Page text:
Operation is the operation to be performed. It is one of the following:
• begin indicates the beginning of a transaction.
• slock indicates a request by a transaction to acquire a shared lock.
• xlock indicates a request by a transaction to acquire a exclusive lock.
• read indicates a read operation on a data item by a transaction.
• write indicates a write operation on a data item by a transaction.
• unlock indicates a release of a lock by a transaction.
• commit indicates a end of a transaction.
TransactionNum is the number of the transaction performing the operation. It is a non-negative integer.
DataItemNum is the number of the data item the operation is performed on. It is 1, 2, 3, 4, 5 or 6.
Sample Input Lines
begin 4 means that T4 has started.
slock 2 6 means that T2 is requesting a shared lock on X6.
write 20 3 means that T20 is writing X3
Sample Input File → input1.txt
xlock 1 3
read 1 3
write 1 3
slock 2 4
read 2 4
slock 3 6
read 3 6
unlock 3 6
xlock 2 3
read 2 3
write 2 3
xlock 1 4
read 1 4
write 1 4
unlock 1 3
unlock 1 4
unlock 2 4
unlock 2 3
1. All input is in lower-case.
2. You may assume that input is correct. E.g. if a transaction is reading an item, it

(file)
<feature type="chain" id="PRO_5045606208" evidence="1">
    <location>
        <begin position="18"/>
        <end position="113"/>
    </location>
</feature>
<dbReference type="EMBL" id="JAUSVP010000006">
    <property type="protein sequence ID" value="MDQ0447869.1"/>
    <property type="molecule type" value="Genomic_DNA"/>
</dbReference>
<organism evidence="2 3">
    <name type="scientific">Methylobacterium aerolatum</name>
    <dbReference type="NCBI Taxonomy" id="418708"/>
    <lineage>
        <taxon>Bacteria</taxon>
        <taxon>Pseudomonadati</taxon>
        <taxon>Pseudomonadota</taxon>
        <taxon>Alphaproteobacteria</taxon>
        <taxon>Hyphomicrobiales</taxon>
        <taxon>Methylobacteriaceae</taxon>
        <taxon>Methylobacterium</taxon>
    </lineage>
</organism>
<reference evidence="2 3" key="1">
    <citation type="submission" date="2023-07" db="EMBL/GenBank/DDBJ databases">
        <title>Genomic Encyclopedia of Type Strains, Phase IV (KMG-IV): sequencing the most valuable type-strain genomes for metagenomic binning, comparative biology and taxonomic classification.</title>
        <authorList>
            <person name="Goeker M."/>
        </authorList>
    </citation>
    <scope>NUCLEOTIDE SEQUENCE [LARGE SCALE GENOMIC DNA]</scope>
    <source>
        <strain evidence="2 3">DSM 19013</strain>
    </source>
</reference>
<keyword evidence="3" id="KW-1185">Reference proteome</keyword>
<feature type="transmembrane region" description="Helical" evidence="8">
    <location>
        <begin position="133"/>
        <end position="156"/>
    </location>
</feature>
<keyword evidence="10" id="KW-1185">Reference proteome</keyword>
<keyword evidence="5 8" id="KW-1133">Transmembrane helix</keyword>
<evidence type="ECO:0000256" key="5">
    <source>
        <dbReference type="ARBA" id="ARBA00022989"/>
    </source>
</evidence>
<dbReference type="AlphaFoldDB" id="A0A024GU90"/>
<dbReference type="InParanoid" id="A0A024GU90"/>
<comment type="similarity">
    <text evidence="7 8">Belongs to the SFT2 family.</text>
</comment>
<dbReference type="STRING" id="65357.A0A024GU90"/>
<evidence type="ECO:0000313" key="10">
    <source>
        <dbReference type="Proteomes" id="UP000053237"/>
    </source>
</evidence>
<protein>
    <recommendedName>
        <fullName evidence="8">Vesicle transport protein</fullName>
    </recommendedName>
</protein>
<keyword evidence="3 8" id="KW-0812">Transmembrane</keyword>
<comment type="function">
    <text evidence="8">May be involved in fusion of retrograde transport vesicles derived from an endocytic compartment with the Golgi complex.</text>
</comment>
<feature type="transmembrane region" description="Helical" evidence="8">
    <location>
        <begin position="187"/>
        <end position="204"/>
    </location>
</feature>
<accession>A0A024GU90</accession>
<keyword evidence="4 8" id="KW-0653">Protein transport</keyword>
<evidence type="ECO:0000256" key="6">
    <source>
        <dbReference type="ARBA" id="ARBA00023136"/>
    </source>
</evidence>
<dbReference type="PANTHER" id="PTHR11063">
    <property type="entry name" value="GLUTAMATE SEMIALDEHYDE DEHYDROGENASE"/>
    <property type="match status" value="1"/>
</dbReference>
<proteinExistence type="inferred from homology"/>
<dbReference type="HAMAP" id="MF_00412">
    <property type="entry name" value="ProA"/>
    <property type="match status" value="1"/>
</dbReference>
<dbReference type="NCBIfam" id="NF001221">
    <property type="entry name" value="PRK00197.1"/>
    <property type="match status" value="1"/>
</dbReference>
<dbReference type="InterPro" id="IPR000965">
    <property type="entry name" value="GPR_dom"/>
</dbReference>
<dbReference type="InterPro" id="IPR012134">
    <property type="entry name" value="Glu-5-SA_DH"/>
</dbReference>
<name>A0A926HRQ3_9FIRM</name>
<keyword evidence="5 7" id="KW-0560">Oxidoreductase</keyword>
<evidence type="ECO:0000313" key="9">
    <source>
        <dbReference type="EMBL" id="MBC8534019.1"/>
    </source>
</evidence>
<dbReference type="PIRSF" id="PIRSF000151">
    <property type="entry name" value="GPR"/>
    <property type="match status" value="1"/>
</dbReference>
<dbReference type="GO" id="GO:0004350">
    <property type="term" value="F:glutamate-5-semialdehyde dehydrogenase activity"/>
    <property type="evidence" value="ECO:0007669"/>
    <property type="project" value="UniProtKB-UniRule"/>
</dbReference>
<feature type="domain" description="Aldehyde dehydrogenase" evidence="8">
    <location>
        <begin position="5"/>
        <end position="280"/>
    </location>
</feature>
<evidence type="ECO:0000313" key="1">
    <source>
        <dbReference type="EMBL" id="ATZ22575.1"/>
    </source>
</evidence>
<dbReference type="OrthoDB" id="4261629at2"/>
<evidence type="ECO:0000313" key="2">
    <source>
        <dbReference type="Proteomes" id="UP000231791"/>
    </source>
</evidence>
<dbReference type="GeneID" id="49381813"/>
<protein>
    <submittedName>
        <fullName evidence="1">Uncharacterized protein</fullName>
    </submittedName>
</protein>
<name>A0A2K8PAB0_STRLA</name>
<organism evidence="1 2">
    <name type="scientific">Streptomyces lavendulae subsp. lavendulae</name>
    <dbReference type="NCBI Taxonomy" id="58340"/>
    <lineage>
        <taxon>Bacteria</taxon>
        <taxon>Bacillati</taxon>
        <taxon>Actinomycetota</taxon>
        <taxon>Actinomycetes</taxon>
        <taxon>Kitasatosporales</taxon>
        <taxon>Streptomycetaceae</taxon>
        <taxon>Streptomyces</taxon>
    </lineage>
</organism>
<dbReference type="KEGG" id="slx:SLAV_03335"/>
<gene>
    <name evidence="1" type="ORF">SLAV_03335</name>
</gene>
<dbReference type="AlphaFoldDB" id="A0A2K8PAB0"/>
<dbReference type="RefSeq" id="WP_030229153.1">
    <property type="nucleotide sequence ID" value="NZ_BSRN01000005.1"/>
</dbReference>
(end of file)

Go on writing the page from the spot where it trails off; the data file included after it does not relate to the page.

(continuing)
Already has the lock for that data item. You don't have to validate input.
Lm produces output in a file residing in the same directory as LM. The file should have the following name: result_X.txt
Where X is the input file name for which this output is produced. The system produces output in the following cases:
1. A transaction commits: when the system reaches the commit of a transaction successfully, a message indicating so is written to the output file result_X.txt
This file should reside in the current directory of the system. When T4 commits successfully, the following message is written to result_X.txt
transaction 4 is committed
2. A transaction acquires a lock: when a transaction requests a lock and it is granted this lock (either immediately or after waiting), a message that indicates so is written to the file: result.txt